Christina Loznicka

Christina Loznicka

Christina Loznicka, APR of Allstate provides a look at how Twitter is being used to spread information during the concern about the swine flu, and how Twitter can be used in crisis communications.

As the popularity of Twitter swells, so does its potential to spread information – real or imagined – in a time of crisis. Is it any surprise that on Monday, two percent of all “tweets” on the social networking juggernaut Twitter were on the Swine Flu?

With so many users issuing warnings against eating pork, debating potential symptoms and speculating on the diseases spread, it is possible that Twitter may spark an uniformed hysteria that infects far more than the Swine Flu ever will. How bad is it? Here are a few recent panic-fueling Swine Flu tweets:

•    I’m concerned about the swine flu outbreak in us and mexico could it be germ warfare?
•    In the pandemic Spanish Flu of 1918-19, my Grandfather said bodies were piled like wood in our local town….SWINE FLU = DANGER
•    Historical reference – the swine flu vaccine killed more people in the 70s scare than the swine flu did!
•    BREAKING News Ontario confirms its first cases of swine flu in the province with four mild cases, all in the Toronto area.
•    Swine flu? Wow. All that pork infecting people….beef and chicken have always been meats of choice
•    Needing to do errands around Los Angeles today. Wondering if I should wear a mask to avoid the Swine Flu?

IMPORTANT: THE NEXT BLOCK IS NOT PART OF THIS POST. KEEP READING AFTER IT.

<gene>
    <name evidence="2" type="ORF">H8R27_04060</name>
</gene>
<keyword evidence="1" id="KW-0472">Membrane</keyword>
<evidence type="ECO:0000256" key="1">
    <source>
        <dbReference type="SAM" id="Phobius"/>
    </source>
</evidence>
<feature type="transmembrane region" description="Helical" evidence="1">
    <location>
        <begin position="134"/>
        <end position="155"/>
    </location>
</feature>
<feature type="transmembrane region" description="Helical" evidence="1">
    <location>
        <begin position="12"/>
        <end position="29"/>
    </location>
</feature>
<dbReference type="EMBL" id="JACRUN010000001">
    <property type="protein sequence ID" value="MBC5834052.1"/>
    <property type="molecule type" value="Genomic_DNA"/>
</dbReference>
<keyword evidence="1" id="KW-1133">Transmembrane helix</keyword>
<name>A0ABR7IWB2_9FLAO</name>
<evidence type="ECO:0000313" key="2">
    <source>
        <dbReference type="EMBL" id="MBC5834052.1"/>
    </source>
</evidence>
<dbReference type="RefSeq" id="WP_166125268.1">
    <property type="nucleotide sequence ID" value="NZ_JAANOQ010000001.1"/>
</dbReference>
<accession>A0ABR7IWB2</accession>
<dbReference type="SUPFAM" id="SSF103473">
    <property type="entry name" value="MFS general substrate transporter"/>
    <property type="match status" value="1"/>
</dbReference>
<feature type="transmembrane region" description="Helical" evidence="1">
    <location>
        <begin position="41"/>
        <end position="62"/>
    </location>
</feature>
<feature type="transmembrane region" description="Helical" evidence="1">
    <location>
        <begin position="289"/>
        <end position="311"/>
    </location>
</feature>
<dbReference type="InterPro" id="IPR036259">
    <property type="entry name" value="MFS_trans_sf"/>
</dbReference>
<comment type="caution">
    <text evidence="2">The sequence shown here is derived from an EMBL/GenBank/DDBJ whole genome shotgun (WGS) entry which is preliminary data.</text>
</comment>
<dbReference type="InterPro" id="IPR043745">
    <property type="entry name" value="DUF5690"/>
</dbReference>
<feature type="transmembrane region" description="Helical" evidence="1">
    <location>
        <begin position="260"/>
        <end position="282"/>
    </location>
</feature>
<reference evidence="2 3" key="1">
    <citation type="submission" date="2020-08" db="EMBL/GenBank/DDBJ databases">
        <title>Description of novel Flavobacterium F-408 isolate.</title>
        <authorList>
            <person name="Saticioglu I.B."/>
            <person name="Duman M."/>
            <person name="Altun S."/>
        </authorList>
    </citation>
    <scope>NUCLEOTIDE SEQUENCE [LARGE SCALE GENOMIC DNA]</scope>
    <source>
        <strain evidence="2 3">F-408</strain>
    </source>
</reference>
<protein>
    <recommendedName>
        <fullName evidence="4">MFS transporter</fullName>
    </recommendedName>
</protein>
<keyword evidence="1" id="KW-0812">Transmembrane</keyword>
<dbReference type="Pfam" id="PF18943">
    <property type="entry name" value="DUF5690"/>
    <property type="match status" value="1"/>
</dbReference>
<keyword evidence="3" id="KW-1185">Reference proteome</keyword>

But despite the potential for misinformation, there are huge benefits to be gained by embracing Twitter as a communication tool in a time of Crisis. The Centers for Disease Control is using Twitter to provide regular updates on the growing crisis and provides a great example to communicators everywhere on the importance of this new medium. By following @CDCEmergency, Twitter users receive official government updates, recommendations and advisories and links to official Q&As.

Communicators everywhere can learn a lot by following the CDC’s example. Twitter provides a direct line of communication to the public that has never existed before. Search Twitter and learn what others are saying about your organization. If you don’t already have an official Twitter account, create one and update it regularly – especially during a crisis when the public may be clamoring for information about your organization. Finally, let people know you’re out there. Provide a link to your Twitter account on your corporate Web site, press releases and e-mail signatures.

By Christina Loznicka, Allstate Insurance Company

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2 Responses to Spreading Panic in 140 Characters: Tweeting the Swine Flu

  1. Gina Seamans says:

    Excellent Christina. Twitter changes everything about how information is shared.

  2. Pahul says:

    It’s always a pleasure to hear from someone with exipetesr.

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